Spelling may not be Quentin Tarantino’s forte, but his grasp of language (both verbal and visual) is peerless.

    Time Out New York Full Review
  • David Edelstein

    Even more than his other genre mash-ups, this is a switchback journey through Tarantino’s twisted inner landscape, where cinema and history, misogyny and feminism, sadism and romanticism collide and split and re-bond in bizarre new hybrids. The movie is an ungainly pastiche, yet on some wacked-out Jungian level it’s all of a piece.

    New York Magazine (Vulture) Full Review
  • Todd McCarthy

    A violent fairy tale, an increasingly entertaining fantasia in which the history of World War II is wildly reimagined so that the cinema can play the decisive role in destroying the Third Reich.

    Variety Full Review
  • Peter Travers

    For anyone professing true movie love, there's no resisting it.

    Rolling Stone Full Review
  • Lisa Schwarzbaum

    In Tarantino's besotted historical reverie, real-life villains Adolf Hitler and Joseph Goebbels are played as grotesque jokes. The Basterds are played as exaggeratedly tough Jews. The women are femmes fatales.?

    Entertainment Weekly Full Review
  • Shawn Levy

    It's a film with many strengths, but it's not a knockout. And that's Tarantino's own fault, though not in the first way you might imagine.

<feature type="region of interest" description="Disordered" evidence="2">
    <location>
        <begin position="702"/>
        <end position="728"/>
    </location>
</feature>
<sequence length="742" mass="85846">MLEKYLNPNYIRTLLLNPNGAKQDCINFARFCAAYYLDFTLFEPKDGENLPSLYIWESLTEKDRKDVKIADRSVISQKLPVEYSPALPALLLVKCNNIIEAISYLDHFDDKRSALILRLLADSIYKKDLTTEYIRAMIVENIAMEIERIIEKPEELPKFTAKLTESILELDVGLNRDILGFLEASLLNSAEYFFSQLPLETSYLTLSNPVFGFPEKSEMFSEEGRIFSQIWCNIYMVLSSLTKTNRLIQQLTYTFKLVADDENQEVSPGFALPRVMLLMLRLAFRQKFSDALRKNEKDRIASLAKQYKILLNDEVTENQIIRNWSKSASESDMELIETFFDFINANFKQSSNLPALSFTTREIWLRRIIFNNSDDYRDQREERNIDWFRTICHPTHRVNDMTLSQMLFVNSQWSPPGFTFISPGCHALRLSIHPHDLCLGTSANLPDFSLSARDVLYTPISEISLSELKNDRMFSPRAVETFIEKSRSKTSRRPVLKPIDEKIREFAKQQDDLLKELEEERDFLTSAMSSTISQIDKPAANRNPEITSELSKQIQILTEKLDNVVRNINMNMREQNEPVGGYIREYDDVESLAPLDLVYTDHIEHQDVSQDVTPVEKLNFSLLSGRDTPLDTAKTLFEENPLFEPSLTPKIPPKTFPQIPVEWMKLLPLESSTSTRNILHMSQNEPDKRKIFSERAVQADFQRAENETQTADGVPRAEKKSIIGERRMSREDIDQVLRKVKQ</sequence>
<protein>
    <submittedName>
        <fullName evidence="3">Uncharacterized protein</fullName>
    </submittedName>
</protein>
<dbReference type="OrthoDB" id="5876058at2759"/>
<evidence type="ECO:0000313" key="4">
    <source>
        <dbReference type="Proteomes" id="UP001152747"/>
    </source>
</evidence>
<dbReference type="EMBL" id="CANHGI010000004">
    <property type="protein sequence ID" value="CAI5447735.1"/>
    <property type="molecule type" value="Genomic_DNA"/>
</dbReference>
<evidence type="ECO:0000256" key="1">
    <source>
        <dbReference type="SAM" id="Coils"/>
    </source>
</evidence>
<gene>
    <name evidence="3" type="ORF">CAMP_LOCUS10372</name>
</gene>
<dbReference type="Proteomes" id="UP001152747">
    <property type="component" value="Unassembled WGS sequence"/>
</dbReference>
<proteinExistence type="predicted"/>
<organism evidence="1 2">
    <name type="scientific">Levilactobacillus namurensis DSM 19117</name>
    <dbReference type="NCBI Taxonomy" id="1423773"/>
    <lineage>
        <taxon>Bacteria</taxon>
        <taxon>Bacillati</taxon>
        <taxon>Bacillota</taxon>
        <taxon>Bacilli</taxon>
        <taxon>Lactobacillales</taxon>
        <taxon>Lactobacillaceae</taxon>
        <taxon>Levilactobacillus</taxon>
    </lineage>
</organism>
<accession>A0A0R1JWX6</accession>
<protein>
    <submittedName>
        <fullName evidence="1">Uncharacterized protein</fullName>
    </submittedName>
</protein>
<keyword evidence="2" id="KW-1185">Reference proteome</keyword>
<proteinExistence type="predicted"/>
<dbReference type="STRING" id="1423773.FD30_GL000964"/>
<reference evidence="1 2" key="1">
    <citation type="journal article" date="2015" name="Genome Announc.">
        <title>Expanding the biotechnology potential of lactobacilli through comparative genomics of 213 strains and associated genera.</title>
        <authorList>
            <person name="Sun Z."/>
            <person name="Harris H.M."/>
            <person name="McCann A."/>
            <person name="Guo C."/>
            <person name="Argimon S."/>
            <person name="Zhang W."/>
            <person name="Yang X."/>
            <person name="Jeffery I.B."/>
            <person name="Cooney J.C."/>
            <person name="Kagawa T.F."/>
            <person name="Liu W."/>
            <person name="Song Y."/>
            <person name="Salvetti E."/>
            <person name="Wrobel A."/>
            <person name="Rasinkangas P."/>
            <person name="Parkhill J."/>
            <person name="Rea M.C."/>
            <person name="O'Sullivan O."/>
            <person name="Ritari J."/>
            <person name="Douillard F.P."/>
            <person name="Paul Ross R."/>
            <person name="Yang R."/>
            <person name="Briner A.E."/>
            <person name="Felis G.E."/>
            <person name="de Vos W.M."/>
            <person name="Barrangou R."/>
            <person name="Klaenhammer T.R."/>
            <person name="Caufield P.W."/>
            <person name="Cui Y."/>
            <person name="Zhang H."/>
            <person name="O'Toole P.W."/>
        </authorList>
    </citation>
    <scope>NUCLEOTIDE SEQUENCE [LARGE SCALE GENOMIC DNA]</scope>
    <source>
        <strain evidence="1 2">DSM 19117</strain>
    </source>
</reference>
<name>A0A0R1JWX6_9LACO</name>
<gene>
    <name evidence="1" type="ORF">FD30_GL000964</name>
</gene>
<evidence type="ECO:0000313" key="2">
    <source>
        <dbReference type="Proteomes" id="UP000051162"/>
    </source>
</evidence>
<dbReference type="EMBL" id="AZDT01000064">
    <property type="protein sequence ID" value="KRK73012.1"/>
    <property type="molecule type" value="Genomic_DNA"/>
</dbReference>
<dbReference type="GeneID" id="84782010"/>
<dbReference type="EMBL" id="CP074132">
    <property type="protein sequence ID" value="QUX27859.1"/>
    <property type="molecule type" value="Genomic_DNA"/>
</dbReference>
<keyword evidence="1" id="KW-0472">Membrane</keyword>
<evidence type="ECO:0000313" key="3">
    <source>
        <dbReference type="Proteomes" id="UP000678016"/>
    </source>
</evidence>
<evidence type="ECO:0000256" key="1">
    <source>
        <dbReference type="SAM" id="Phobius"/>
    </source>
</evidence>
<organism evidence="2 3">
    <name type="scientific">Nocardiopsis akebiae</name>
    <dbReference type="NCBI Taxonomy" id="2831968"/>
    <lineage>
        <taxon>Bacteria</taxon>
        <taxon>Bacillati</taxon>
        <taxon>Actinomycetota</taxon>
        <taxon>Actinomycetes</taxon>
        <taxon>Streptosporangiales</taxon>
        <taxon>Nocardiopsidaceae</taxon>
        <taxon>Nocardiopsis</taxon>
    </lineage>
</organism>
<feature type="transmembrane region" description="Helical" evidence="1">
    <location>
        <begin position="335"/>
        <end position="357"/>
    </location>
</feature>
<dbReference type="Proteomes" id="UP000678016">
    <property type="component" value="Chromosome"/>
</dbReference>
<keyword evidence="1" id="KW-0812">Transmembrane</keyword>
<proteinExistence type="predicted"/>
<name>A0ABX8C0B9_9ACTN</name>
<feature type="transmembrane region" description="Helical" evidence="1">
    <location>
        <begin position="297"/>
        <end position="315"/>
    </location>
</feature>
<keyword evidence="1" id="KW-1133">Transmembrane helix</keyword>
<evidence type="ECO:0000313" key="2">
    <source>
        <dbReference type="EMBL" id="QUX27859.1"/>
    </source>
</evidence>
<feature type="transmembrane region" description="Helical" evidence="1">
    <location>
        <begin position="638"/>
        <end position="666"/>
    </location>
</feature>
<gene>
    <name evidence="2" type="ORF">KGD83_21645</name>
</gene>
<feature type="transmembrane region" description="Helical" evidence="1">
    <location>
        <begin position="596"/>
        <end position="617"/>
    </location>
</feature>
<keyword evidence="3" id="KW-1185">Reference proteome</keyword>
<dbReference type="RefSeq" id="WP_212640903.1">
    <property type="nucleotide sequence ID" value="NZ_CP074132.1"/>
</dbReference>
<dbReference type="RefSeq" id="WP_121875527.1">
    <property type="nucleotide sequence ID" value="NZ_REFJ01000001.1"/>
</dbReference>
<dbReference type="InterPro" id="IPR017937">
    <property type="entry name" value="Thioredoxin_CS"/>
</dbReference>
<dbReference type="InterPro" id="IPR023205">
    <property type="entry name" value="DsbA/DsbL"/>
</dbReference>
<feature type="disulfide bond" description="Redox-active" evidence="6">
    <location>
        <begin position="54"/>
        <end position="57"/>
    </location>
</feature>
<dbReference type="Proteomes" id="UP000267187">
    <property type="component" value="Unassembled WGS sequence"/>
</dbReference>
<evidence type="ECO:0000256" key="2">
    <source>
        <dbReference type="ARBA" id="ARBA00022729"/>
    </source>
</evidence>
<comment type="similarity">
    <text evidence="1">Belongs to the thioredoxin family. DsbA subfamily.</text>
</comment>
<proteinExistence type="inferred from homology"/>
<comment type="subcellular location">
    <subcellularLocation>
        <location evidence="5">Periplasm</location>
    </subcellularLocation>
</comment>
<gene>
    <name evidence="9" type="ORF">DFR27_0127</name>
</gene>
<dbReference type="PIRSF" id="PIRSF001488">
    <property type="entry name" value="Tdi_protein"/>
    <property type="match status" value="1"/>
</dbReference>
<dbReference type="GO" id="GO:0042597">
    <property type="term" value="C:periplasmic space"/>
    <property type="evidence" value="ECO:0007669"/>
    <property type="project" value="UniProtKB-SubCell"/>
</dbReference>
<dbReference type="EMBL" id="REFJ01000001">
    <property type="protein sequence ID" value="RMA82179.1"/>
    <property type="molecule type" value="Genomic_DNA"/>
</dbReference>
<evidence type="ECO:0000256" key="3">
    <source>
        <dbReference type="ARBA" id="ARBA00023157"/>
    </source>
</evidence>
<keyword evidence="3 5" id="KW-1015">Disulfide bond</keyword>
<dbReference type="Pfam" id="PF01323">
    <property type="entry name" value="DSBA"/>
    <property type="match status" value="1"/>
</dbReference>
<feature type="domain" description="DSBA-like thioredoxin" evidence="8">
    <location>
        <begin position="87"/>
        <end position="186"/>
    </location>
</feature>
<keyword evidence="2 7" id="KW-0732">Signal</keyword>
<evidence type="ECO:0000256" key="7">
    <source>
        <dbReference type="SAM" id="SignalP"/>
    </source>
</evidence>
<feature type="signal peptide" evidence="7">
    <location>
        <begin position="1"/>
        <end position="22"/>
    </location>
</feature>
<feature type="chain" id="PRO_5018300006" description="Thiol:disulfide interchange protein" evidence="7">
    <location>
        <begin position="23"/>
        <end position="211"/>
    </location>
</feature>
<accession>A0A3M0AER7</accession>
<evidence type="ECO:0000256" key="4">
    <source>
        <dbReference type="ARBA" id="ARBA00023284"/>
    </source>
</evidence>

Portland Oregonian Full Review
  • Nick Antosca

    The biggest, weirdest, ugliest cartoon in Inglourious Basterds is Aldo Raine, the Nazi-killing American Lieutenant played by Brad Pitt.

    Film Threat Full Review
  • Dana Stevens

    Tarantino's radical rewriting of the war's ending is audacious and perversely enthralling. But if Inglorious Basterds were about something more than the cinematic thrill of watching Nazis suffer, it could have been a revelation.

    Slate Full Review
  • J.R. Jones

    Tarantino has already caught some flack for daring to use the Holocaust as material for another of his bloody live-action cartoons, but of course the generation that experienced it for real has mostly faded away. In that sense Inglourious Basterds is a social marker as startling as "Easy Rider" was in its day.

    Chicago Reader Full Review
  • Scott Tobias

    The film on the whole feels unusually labored and conventional by Tarantino standards. Reducing World War II to juvenilia isn't the problem; the problem is that juvenilia needs to pop.

    NPR Full Review
  • Marc Savlov

    For all its stylistic flourishes and interlocking storylines, Inglourious Basterds is, at its bullet-riddled core, a bloody good war movie, twisting and twisted and full of wordy shrapnel but no less kickass for it.

    Austin Chronicle Full Review
  • Keith Phipps

    its moments of greatness--and there are more than a couple--feel weirdly disconnected, stuck in a movie that doesn’t know how to put them together, or find a good way to move from one to the next.

    The A.V. Club Full Review
  • Peter Rainer

    No one else in Inglourious Basterds comes close to Landa for sheer charisma.

    Christian Science Monitor Full Review
  • Michael Phillips